Final Space, Season One (TBS)

The season finale of TBS’s new animated show, Final Space, broadcast last night, so I figured now would be a good time to talk about it (assuming any of you were also watching).  The show was created by “indie filmmaker” Olan Rogers and was based on a series of animated shorts he and animator Dan Brown called Gary Space that they posted to YouTube over the years.  Gary Space only ran for three of the planned 10 episodes before Rogers and Brown decided to work on other projects.

final space pilot

The main characters (KVN, Quinn, Gary, Avocato, and Mooncake) as they appeared in the original pilot of Final Space

In 2013, Rogers decided to reboot the concept and shop it around to network television to run as a feature program.  He created a pilot episode, uploaded it to YouTube, and began talks with entities like Fox Television and Cartoon Network, though it wasn’t until 2016 when Conan O’Brien became interested did the series find its home at TBS.  Once there, Rogers was teamed with industry veteran David Sacks and the two redeveloped the script and the artistic direction, and produced a 10-episode first season which debuted February 15th on TBS’s web portal and ran from February 25th through May 7th on the TBS Network.


The main characters (Gary, Mooncake, Avocato, and Quinn) as they appear in the production series

The show revolves around its main protagonist, Gary Goodspeed, the son of a famous space hero, who has more heart than sense.  Five years before the series begins, Gary spotted Quinn Airgone, a pilot for the sci-fi staple generic galactic federation, and tries to impress her by stealing another pilot’s uniform and pretending he’s a hot-shot space ace.  The ruse goes south as soon as the defense forces are called up and Gary, forced into the pilot’s seat of a space fighter, winds up destroying several dozen federation ships (plus a small family-owned Mexican restaurant).  His punishment is to be sentenced to five years’ solitary confinement on a deep-space ship called the Galaxy One.  Left with nothing for companionship than KVN, his robotic “insanity avoidance counselor”, the ship’s artificial intelligence/prison warden HUE (a take on 2001: A Space Oddysey‘s HAL), and a various assortment of semi-intelligent service droids, Gary bides his time by creating daily video messages for Quinn (who, unbeknownst to him, never actually receives them).

Eventually Gary encounters and befriends a small, neon-green creature he names Mooncake, who turns out to be a planet-smashing entity of unfathomable power that the evil Lord Commander needs to open the gateway to another dimension called “Final Space”, home to a race of godlike creatures called the Titans.  The Lord Commander hires a number of bounty hunters to kidnap Mooncake from Gary, one of which is Avocato, a cat-like alien who Gary manages to subdue and force to play cards with him.  The two wind up bonding and becoming friends, but then Quinn arrives with the information that the federation is in cahoots with the Lord Commander, and the team attempt to both stop the Lord Commander and rescue Avocato’s son, Little Cato.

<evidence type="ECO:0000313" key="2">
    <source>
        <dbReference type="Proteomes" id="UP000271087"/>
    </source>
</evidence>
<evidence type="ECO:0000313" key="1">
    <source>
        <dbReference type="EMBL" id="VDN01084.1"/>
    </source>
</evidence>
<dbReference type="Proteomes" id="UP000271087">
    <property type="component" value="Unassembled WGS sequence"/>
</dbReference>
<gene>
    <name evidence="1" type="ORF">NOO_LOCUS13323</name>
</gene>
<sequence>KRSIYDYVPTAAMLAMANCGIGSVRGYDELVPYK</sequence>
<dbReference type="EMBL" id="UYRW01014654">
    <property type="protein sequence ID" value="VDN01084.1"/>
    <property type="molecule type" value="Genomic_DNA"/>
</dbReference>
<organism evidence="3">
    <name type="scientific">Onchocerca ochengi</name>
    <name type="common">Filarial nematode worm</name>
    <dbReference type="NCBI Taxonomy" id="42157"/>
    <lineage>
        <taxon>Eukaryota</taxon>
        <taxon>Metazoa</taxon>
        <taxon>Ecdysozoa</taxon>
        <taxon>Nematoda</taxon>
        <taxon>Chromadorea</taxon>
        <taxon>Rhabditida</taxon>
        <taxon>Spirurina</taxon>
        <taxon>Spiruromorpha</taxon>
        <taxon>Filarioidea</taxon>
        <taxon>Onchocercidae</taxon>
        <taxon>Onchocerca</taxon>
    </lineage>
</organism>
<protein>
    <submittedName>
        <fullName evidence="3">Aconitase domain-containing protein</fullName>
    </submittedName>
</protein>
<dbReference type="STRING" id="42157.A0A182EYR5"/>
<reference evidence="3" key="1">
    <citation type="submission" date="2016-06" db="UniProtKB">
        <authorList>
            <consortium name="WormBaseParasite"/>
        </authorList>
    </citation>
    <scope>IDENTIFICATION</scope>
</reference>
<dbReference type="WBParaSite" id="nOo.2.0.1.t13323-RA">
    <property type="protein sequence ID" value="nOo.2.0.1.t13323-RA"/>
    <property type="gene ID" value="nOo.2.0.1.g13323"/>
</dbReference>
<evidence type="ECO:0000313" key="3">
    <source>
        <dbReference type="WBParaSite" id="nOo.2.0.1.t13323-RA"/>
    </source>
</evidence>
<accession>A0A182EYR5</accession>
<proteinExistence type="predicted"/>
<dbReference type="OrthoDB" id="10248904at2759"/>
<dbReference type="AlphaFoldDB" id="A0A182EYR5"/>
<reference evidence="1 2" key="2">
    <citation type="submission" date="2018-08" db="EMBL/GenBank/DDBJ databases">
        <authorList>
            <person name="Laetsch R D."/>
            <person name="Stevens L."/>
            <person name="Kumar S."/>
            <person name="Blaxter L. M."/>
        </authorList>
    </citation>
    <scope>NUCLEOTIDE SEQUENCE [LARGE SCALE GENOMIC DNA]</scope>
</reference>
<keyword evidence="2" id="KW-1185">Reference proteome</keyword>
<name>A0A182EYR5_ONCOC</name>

The bromance between Avocato and Gary, one of the best relationships of the series

The series features a notable cast of voice actors, including Gary Armisen (KVN), David Tennant (Lord Commander), Ron Perlman (Gary’s father), Tom Kenny (HUE), Jon DiMaggio, Conan O’Brien, Andy Richter, and Rogers himself as both Gary and Mooncake.


  • The show’s animation is superb.  Little expense was spared to create a stunning world of galactic wonders and fantastic visuals.  Seriously, if for no other reason, watch this for the artistic direction.
  • Mooncake is freakin’ adorable.  Yes, he’s basically an ultra-powerful weapon of destruction, but he wants to be good, and Gary encourages and protects him as best he can.
  • The bromance between Gary and Avocato is the strongest relationship on the show.  Maybe I’m biased, but it’s far more convincing than the romance between Gary and Quinn.  Their embrace really hit me in the feels.
  • The story itself is a fairly conventional good-vs.-evil trope, but the execution is full of surprises both heartening and shocking.
  • Despite appearing quite similar to Rick and Morty in terms of crazy distant-future science fiction, the execution is pretty much polar opposite.  While Rick and Morty tends towards existentialist nihilism and pathos, the core of Final Space is more akin to the optimism of Star Wars.


  • The romance between Gary and Quinn is so forced as to be off-putting.  Gary basically obsesses over her for five years, having spent maybe 30 minutes in her presence.  Quinn begins to fall for Gary after seeing a bunch of his video messages to her, rather than being absolutely creeped out and running for the exits.
  • Killing off one of the best characters halfway through the season to create tension and drama is old hat and, while done fairly well here, leaves a huge gap in the team that (other character) doesn’t really fill well.
  • Olan Rogers’ voice acting for Gary tends to be rather grating, at least at first.  His manic energy eventually becomes rather endearing towards the end, but I imagine a lot of casual interest in the show might have been quashed by clips of him going into hysterics.

Season grade: B+

Final Space has been renewed for a second season, so I’m very much looking forward to seeing where this is heading.